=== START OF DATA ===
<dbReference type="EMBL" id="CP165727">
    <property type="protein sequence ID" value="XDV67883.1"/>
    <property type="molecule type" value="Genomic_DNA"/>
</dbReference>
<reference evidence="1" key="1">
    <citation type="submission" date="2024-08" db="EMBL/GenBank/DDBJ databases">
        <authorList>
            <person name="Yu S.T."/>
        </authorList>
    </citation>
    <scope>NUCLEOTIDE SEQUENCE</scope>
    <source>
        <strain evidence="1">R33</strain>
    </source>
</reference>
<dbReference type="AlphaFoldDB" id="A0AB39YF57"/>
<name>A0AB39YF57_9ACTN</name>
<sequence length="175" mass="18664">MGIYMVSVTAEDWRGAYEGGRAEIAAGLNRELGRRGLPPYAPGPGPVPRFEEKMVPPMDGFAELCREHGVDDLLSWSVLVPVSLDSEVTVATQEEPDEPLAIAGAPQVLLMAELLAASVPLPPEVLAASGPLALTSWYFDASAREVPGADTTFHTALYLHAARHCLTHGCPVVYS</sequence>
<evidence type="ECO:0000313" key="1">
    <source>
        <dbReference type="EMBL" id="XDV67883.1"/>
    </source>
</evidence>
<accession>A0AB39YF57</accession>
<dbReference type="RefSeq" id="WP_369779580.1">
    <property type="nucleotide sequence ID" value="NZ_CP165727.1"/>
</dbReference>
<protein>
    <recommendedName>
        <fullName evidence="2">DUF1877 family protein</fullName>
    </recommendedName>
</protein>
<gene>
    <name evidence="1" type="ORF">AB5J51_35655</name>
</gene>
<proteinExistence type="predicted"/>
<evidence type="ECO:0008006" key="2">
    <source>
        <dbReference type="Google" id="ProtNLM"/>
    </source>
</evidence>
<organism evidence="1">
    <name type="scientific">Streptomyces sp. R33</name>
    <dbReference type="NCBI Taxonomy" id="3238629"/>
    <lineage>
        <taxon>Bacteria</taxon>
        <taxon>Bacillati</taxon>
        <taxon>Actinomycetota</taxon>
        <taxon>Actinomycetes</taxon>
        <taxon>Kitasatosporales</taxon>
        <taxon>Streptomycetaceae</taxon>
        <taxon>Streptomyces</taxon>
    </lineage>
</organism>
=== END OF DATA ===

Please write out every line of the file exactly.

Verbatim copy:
<dbReference type="EMBL" id="CP165727">
    <property type="protein sequence ID" value="XDV67883.1"/>
    <property type="molecule type" value="Genomic_DNA"/>
</dbReference>
<reference evidence="1" key="1">
    <citation type="submission" date="2024-08" db="EMBL/GenBank/DDBJ databases">
        <authorList>
            <person name="Yu S.T."/>
        </authorList>
    </citation>
    <scope>NUCLEOTIDE SEQUENCE</scope>
    <source>
        <strain evidence="1">R33</strain>
    </source>
</reference>
<dbReference type="AlphaFoldDB" id="A0AB39YF57"/>
<name>A0AB39YF57_9ACTN</name>
<sequence length="175" mass="18664">MGIYMVSVTAEDWRGAYEGGRAEIAAGLNRELGRRGLPPYAPGPGPVPRFEEKMVPPMDGFAELCREHGVDDLLSWSVLVPVSLDSEVTVATQEEPDEPLAIAGAPQVLLMAELLAASVPLPPEVLAASGPLALTSWYFDASAREVPGADTTFHTALYLHAARHCLTHGCPVVYS</sequence>
<evidence type="ECO:0000313" key="1">
    <source>
        <dbReference type="EMBL" id="XDV67883.1"/>
    </source>
</evidence>
<accession>A0AB39YF57</accession>
<dbReference type="RefSeq" id="WP_369779580.1">
    <property type="nucleotide sequence ID" value="NZ_CP165727.1"/>
</dbReference>
<protein>
    <recommendedName>
        <fullName evidence="2">DUF1877 family protein</fullName>
    </recommendedName>
</protein>
<gene>
    <name evidence="1" type="ORF">AB5J51_35655</name>
</gene>
<proteinExistence type="predicted"/>
<evidence type="ECO:0008006" key="2">
    <source>
        <dbReference type="Google" id="ProtNLM"/>
    </source>
</evidence>
<organism evidence="1">
    <name type="scientific">Streptomyces sp. R33</name>
    <dbReference type="NCBI Taxonomy" id="3238629"/>
    <lineage>
        <taxon>Bacteria</taxon>
        <taxon>Bacillati</taxon>
        <taxon>Actinomycetota</taxon>
        <taxon>Actinomycetes</taxon>
        <taxon>Kitasatosporales</taxon>
        <taxon>Streptomycetaceae</taxon>
        <taxon>Streptomyces</taxon>
    </lineage>
</organism>